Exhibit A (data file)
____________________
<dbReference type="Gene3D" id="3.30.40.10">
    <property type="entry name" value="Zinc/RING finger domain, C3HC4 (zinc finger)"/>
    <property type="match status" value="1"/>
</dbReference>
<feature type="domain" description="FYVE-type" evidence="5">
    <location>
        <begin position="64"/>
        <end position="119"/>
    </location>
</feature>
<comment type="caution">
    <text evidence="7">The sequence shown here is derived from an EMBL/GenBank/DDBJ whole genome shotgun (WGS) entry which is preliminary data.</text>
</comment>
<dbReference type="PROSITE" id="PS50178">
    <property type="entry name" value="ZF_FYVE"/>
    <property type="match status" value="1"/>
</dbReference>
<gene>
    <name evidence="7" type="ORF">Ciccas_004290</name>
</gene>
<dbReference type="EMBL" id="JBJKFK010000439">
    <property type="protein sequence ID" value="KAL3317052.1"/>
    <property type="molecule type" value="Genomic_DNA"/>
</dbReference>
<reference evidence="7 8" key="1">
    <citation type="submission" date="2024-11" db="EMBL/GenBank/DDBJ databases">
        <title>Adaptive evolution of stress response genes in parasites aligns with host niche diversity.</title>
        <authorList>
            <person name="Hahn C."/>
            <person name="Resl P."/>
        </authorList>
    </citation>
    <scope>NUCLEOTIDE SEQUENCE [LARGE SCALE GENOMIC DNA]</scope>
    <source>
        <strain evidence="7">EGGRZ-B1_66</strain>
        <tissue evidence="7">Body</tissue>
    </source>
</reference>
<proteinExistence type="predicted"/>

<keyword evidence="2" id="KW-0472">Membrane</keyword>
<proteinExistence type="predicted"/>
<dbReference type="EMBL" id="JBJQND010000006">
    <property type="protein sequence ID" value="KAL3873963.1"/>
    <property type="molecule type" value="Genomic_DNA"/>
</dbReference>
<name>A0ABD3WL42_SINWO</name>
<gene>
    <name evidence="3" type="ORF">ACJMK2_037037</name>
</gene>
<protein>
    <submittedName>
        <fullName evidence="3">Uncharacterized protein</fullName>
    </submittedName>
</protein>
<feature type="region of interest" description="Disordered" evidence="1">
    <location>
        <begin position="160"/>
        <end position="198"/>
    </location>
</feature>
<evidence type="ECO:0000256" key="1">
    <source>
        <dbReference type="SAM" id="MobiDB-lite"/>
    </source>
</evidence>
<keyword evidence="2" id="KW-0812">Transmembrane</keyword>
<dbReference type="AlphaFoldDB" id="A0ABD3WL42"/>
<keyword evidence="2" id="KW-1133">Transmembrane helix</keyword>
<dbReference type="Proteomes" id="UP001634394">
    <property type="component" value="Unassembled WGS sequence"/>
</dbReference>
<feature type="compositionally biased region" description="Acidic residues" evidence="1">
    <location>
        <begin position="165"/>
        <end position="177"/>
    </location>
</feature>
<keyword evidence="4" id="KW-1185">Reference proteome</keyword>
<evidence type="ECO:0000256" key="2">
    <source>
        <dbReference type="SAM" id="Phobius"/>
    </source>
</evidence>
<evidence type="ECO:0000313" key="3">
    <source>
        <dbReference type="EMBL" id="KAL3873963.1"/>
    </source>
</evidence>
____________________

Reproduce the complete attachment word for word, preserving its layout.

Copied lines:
<dbReference type="Gene3D" id="3.30.40.10">
    <property type="entry name" value="Zinc/RING finger domain, C3HC4 (zinc finger)"/>
    <property type="match status" value="1"/>
</dbReference>
<feature type="domain" description="FYVE-type" evidence="5">
    <location>
        <begin position="64"/>
        <end position="119"/>
    </location>
</feature>
<comment type="caution">
    <text evidence="7">The sequence shown here is derived from an EMBL/GenBank/DDBJ whole genome shotgun (WGS) entry which is preliminary data.</text>
</comment>
<dbReference type="PROSITE" id="PS50178">
    <property type="entry name" value="ZF_FYVE"/>
    <property type="match status" value="1"/>
</dbReference>
<gene>
    <name evidence="7" type="ORF">Ciccas_004290</name>
</gene>
<dbReference type="EMBL" id="JBJKFK010000439">
    <property type="protein sequence ID" value="KAL3317052.1"/>
    <property type="molecule type" value="Genomic_DNA"/>
</dbReference>
<reference evidence="7 8" key="1">
    <citation type="submission" date="2024-11" db="EMBL/GenBank/DDBJ databases">
        <title>Adaptive evolution of stress response genes in parasites aligns with host niche diversity.</title>
        <authorList>
            <person name="Hahn C."/>
            <person name="Resl P."/>
        </authorList>
    </citation>
    <scope>NUCLEOTIDE SEQUENCE [LARGE SCALE GENOMIC DNA]</scope>
    <source>
        <strain evidence="7">EGGRZ-B1_66</strain>
        <tissue evidence="7">Body</tissue>
    </source>
</reference>
<proteinExistence type="predicted"/>

<keyword evidence="2" id="KW-0472">Membrane</keyword>
<proteinExistence type="predicted"/>
<dbReference type="EMBL" id="JBJQND010000006">
    <property type="protein sequence ID" value="KAL3873963.1"/>
    <property type="molecule type" value="Genomic_DNA"/>
</dbReference>
<name>A0ABD3WL42_SINWO</name>
<gene>
    <name evidence="3" type="ORF">ACJMK2_037037</name>
</gene>
<protein>
    <submittedName>
        <fullName evidence="3">Uncharacterized protein</fullName>
    </submittedName>
</protein>
<feature type="region of interest" description="Disordered" evidence="1">
    <location>
        <begin position="160"/>
        <end position="198"/>
    </location>
</feature>
<evidence type="ECO:0000256" key="1">
    <source>
        <dbReference type="SAM" id="MobiDB-lite"/>
    </source>
</evidence>
<keyword evidence="2" id="KW-0812">Transmembrane</keyword>
<dbReference type="AlphaFoldDB" id="A0ABD3WL42"/>
<keyword evidence="2" id="KW-1133">Transmembrane helix</keyword>
<dbReference type="Proteomes" id="UP001634394">
    <property type="component" value="Unassembled WGS sequence"/>
</dbReference>
<feature type="compositionally biased region" description="Acidic residues" evidence="1">
    <location>
        <begin position="165"/>
        <end position="177"/>
    </location>
</feature>
<keyword evidence="4" id="KW-1185">Reference proteome</keyword>
<evidence type="ECO:0000256" key="2">
    <source>
        <dbReference type="SAM" id="Phobius"/>
    </source>
</evidence>
<evidence type="ECO:0000313" key="3">
    <source>
        <dbReference type="EMBL" id="KAL3873963.1"/>
    </source>
</evidence>